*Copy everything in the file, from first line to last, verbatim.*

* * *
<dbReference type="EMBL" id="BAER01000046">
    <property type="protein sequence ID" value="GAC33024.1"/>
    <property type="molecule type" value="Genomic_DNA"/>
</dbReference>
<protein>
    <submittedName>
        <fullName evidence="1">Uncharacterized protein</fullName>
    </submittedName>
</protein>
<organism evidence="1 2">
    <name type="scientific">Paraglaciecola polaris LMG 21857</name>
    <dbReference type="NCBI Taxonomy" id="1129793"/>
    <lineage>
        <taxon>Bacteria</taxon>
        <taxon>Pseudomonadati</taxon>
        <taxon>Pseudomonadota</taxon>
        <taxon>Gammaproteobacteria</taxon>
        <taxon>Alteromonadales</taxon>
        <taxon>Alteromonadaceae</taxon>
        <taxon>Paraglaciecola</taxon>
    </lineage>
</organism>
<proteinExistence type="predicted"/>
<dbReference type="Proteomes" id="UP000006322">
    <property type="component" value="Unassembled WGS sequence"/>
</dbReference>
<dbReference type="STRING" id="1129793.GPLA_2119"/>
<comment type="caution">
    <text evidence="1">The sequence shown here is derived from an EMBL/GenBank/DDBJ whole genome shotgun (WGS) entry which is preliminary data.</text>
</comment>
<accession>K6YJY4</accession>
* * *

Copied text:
<dbReference type="EMBL" id="BAER01000046">
    <property type="protein sequence ID" value="GAC33024.1"/>
    <property type="molecule type" value="Genomic_DNA"/>
</dbReference>
<protein>
    <submittedName>
        <fullName evidence="1">Uncharacterized protein</fullName>
    </submittedName>
</protein>
<organism evidence="1 2">
    <name type="scientific">Paraglaciecola polaris LMG 21857</name>
    <dbReference type="NCBI Taxonomy" id="1129793"/>
    <lineage>
        <taxon>Bacteria</taxon>
        <taxon>Pseudomonadati</taxon>
        <taxon>Pseudomonadota</taxon>
        <taxon>Gammaproteobacteria</taxon>
        <taxon>Alteromonadales</taxon>
        <taxon>Alteromonadaceae</taxon>
        <taxon>Paraglaciecola</taxon>
    </lineage>
</organism>
<proteinExistence type="predicted"/>
<dbReference type="Proteomes" id="UP000006322">
    <property type="component" value="Unassembled WGS sequence"/>
</dbReference>
<dbReference type="STRING" id="1129793.GPLA_2119"/>
<comment type="caution">
    <text evidence="1">The sequence shown here is derived from an EMBL/GenBank/DDBJ whole genome shotgun (WGS) entry which is preliminary data.</text>
</comment>
<accession>K6YJY4</accession>